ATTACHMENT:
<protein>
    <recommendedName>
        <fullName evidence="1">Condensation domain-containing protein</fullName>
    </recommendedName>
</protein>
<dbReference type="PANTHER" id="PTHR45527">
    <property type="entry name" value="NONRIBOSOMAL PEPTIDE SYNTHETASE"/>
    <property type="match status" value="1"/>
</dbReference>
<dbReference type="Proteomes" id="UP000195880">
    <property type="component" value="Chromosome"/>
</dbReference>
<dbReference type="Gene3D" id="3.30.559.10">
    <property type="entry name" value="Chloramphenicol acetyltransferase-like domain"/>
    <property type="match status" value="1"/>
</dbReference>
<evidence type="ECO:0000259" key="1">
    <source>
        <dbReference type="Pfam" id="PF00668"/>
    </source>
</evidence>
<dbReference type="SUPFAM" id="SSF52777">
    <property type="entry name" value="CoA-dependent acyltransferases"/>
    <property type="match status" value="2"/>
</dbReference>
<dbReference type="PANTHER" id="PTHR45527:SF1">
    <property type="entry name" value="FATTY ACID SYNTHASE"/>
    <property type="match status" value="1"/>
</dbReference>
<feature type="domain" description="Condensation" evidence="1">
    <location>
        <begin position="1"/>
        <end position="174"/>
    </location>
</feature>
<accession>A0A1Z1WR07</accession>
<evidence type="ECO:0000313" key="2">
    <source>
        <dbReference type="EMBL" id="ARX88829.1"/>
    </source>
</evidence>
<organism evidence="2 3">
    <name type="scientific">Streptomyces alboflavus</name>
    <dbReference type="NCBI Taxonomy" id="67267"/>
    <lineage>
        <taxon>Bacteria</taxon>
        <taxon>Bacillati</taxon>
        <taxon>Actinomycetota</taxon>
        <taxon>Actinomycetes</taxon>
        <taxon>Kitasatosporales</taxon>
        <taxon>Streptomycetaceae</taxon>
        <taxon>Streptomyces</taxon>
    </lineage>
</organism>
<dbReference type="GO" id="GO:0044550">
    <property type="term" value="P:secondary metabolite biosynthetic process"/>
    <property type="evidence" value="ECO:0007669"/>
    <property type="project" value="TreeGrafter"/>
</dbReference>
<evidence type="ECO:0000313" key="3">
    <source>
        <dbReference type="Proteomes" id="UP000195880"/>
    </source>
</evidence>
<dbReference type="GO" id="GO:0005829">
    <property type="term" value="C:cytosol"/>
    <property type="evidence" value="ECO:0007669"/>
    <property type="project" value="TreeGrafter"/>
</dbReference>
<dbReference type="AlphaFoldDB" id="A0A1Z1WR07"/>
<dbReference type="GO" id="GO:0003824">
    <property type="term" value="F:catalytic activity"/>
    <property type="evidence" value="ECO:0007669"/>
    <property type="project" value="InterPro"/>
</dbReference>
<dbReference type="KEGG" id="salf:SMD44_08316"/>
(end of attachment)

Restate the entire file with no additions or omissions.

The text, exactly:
<protein>
    <recommendedName>
        <fullName evidence="1">Condensation domain-containing protein</fullName>
    </recommendedName>
</protein>
<dbReference type="PANTHER" id="PTHR45527">
    <property type="entry name" value="NONRIBOSOMAL PEPTIDE SYNTHETASE"/>
    <property type="match status" value="1"/>
</dbReference>
<dbReference type="Proteomes" id="UP000195880">
    <property type="component" value="Chromosome"/>
</dbReference>
<dbReference type="Gene3D" id="3.30.559.10">
    <property type="entry name" value="Chloramphenicol acetyltransferase-like domain"/>
    <property type="match status" value="1"/>
</dbReference>
<evidence type="ECO:0000259" key="1">
    <source>
        <dbReference type="Pfam" id="PF00668"/>
    </source>
</evidence>
<dbReference type="SUPFAM" id="SSF52777">
    <property type="entry name" value="CoA-dependent acyltransferases"/>
    <property type="match status" value="2"/>
</dbReference>
<dbReference type="PANTHER" id="PTHR45527:SF1">
    <property type="entry name" value="FATTY ACID SYNTHASE"/>
    <property type="match status" value="1"/>
</dbReference>
<feature type="domain" description="Condensation" evidence="1">
    <location>
        <begin position="1"/>
        <end position="174"/>
    </location>
</feature>
<accession>A0A1Z1WR07</accession>
<evidence type="ECO:0000313" key="2">
    <source>
        <dbReference type="EMBL" id="ARX88829.1"/>
    </source>
</evidence>
<organism evidence="2 3">
    <name type="scientific">Streptomyces alboflavus</name>
    <dbReference type="NCBI Taxonomy" id="67267"/>
    <lineage>
        <taxon>Bacteria</taxon>
        <taxon>Bacillati</taxon>
        <taxon>Actinomycetota</taxon>
        <taxon>Actinomycetes</taxon>
        <taxon>Kitasatosporales</taxon>
        <taxon>Streptomycetaceae</taxon>
        <taxon>Streptomyces</taxon>
    </lineage>
</organism>
<dbReference type="GO" id="GO:0044550">
    <property type="term" value="P:secondary metabolite biosynthetic process"/>
    <property type="evidence" value="ECO:0007669"/>
    <property type="project" value="TreeGrafter"/>
</dbReference>
<evidence type="ECO:0000313" key="3">
    <source>
        <dbReference type="Proteomes" id="UP000195880"/>
    </source>
</evidence>
<dbReference type="GO" id="GO:0005829">
    <property type="term" value="C:cytosol"/>
    <property type="evidence" value="ECO:0007669"/>
    <property type="project" value="TreeGrafter"/>
</dbReference>
<dbReference type="AlphaFoldDB" id="A0A1Z1WR07"/>
<dbReference type="GO" id="GO:0003824">
    <property type="term" value="F:catalytic activity"/>
    <property type="evidence" value="ECO:0007669"/>
    <property type="project" value="InterPro"/>
</dbReference>
<dbReference type="KEGG" id="salf:SMD44_08316"/>